For a team coming off an 8-8 season, the Pittsburgh Steelers didn’t really face a lot of major questions. The thing is, the biggest question they faced was an enormous one: would they have a quarterback who can not only play at a high level, but stay healthy throughout the season?
That’s because Ben Roethlisberger suffered a severe elbow injury last year, with three tendons tearing in his throwing elbow. It was a cumulative injury over a period of more than a decade that finally snapped, but it’s one that is seemingly unique within the history of NFL quarterbacks, so there wasn’t much of a foundation for speculation.
But so far, the only snaps that he has not played this season were at the end of Sunday’s blowout victory against the Cleveland Browns. He has completed 114 of 165 pass attempts for 1178 passing yards with 11 touchdowns to just one interception, with the third-lowest interception percentage in the league.
Statistically, he is doing quite well, overall, even if there are still aspects of his game that he is looking to improve, particularly in connecting on the deep ball, which did get some boost from Sunday’s game, completing all three deep pass attempts. But how is he feeling physically, about a third of the way into the season?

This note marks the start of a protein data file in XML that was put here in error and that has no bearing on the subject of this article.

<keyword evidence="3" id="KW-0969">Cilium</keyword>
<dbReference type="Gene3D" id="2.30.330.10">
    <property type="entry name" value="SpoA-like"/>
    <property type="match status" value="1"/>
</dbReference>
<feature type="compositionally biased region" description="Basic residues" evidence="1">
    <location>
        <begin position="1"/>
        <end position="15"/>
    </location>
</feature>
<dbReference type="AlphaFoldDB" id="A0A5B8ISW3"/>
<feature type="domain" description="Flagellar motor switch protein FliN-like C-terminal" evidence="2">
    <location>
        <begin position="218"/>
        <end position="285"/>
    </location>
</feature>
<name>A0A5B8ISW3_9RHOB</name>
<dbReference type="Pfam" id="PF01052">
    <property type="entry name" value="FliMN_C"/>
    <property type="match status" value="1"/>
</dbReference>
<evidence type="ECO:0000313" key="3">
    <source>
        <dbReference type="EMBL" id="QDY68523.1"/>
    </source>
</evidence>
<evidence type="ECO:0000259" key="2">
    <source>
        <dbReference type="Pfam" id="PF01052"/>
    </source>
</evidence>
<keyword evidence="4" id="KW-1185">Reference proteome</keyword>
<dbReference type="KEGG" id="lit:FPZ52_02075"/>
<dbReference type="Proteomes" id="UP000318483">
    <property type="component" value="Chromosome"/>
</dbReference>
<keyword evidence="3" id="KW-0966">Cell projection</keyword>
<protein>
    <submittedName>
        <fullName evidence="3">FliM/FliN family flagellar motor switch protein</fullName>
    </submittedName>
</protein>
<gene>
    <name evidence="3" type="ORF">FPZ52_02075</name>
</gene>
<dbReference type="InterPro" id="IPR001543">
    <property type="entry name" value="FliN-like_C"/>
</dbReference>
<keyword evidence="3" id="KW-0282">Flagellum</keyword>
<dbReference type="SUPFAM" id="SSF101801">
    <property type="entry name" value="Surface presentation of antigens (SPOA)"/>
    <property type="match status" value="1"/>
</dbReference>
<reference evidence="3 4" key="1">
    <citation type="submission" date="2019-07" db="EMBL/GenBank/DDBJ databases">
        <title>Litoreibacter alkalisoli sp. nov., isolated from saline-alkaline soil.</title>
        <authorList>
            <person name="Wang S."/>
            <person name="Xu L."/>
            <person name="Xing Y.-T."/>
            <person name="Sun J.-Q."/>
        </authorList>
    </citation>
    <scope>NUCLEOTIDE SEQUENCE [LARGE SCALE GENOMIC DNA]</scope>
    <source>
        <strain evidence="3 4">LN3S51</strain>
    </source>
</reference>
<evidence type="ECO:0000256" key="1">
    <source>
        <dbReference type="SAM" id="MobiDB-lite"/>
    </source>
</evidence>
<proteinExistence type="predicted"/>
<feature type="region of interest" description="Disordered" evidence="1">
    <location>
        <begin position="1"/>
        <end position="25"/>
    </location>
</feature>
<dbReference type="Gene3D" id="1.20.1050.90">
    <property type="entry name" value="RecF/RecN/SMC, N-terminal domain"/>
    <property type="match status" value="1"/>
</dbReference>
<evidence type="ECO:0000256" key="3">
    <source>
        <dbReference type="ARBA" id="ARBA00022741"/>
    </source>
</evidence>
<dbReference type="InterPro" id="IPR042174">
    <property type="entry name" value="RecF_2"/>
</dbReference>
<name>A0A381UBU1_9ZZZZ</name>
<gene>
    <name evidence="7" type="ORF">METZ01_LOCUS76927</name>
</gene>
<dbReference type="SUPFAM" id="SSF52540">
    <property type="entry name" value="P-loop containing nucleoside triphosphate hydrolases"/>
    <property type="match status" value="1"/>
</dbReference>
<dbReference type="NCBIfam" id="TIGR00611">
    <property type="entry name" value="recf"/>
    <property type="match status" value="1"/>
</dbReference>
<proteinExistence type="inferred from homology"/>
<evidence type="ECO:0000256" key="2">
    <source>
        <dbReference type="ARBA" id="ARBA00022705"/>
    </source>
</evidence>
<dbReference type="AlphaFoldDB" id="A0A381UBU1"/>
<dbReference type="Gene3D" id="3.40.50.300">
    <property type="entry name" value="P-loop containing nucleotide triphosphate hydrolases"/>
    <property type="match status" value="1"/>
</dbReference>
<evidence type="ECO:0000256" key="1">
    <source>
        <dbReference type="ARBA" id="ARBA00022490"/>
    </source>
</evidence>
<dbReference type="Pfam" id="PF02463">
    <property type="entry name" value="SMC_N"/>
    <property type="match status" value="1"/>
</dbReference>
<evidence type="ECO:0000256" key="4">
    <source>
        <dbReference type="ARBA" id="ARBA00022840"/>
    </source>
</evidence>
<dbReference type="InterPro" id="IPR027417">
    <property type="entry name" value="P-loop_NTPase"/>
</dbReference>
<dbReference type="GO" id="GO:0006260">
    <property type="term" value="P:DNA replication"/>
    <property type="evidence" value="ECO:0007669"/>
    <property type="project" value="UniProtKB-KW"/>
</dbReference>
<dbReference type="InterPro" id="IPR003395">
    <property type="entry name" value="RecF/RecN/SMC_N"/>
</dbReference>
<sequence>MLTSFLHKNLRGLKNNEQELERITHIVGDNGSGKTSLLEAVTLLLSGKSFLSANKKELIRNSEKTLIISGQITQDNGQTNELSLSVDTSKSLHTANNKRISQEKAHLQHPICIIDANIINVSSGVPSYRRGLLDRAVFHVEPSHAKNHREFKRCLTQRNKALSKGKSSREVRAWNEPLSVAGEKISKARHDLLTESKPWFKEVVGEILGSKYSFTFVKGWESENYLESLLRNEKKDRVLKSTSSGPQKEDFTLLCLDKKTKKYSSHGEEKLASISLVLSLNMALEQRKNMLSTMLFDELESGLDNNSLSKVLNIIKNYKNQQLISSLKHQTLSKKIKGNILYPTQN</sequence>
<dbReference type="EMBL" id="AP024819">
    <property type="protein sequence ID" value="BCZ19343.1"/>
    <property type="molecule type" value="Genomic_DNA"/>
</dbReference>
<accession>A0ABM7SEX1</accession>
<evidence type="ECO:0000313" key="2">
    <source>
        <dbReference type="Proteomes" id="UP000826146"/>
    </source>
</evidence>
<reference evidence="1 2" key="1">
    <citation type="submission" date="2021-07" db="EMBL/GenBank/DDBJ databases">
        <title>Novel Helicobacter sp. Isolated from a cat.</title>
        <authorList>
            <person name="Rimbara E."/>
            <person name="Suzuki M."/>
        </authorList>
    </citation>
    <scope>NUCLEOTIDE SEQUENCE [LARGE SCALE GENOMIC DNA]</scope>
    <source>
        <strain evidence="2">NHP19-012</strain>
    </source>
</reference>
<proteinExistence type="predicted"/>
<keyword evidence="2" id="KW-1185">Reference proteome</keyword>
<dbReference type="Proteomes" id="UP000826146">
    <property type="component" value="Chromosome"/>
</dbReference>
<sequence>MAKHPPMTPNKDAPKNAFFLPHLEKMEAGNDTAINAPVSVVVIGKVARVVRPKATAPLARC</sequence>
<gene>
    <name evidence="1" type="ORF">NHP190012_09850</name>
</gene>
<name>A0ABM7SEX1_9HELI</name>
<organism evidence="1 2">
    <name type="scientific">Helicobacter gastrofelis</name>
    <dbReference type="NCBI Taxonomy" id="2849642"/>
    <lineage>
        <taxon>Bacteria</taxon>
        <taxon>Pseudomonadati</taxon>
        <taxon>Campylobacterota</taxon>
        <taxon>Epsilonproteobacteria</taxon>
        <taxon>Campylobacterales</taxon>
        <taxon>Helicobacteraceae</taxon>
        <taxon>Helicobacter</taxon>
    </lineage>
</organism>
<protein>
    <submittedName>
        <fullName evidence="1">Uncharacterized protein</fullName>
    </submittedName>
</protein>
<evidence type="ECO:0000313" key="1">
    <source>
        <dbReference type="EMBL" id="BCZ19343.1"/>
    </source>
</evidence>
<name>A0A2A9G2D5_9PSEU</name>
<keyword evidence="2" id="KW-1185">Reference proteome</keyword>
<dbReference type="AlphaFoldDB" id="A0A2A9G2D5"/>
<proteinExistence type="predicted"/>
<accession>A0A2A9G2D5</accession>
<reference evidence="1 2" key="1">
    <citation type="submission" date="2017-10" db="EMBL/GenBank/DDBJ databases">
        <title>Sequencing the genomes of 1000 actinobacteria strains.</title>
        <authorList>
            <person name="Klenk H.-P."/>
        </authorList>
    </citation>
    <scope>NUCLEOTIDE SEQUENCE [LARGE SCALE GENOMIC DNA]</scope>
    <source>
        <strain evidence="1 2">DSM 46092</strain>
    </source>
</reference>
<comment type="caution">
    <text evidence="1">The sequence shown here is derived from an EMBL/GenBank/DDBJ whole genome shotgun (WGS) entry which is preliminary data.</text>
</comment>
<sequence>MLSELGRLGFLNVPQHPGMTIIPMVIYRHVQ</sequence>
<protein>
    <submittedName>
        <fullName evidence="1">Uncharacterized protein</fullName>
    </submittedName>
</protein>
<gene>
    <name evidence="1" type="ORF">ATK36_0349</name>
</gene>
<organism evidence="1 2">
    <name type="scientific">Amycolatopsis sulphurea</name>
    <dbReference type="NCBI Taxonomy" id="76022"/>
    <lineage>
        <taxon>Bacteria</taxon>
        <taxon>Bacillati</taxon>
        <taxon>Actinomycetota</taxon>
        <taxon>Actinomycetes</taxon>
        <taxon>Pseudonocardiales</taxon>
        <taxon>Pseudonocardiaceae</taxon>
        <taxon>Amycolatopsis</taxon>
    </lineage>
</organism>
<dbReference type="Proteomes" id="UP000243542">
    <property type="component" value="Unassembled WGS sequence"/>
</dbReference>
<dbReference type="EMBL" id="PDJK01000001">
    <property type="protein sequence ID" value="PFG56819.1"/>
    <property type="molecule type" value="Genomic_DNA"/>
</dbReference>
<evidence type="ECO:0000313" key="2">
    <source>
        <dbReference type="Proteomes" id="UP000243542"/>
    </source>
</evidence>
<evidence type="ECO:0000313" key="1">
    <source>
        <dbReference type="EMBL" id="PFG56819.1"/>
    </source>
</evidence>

“There’s no setbacks, no issues”, he said. “Every once in a while I’ll bump it on the ground or get hit, and I’ll feel that, but that’s more just bumps, nothing on the surgical site. So everything’s going great, thank you”.
Shockingly, having surgery on a part of your body doesn’t suddenly make it immune to any further damage, so of course when he falls on his elbow, it’s still going to hurt (duh). But Roethlisberger claims to be experiencing no issues of any kind stemming from his previous elbow injury. That’s all that we could have hoped to hear.
Back during the offseason, he revealed that he originally suffered what was likely a minor tendon tear in his elbow early on in his Steelers career, and that essentially he simply played through that for the past decade-plus, but he knew at the beginning of the 2019 season that it felt different.
That was especially so on the day of the Seattle Seahawks game when the tendons finally tore. He said that the elbow never warmed up that day, that it felt different, that the pain was different, more widespread. And then it just snapped altogether, shortly before halftime. Or at least the last tendon snapped.
But that’s old news now, and truthfully, his elbow probably feels better than it has in years, having had surgery to repair something that had been an issue for some time. It’s like somebody living with a progressively worsening hernia and finally, years later, finally getting it taken care of. Only Roethlisberger’s injury enables him to make a whole lot of money.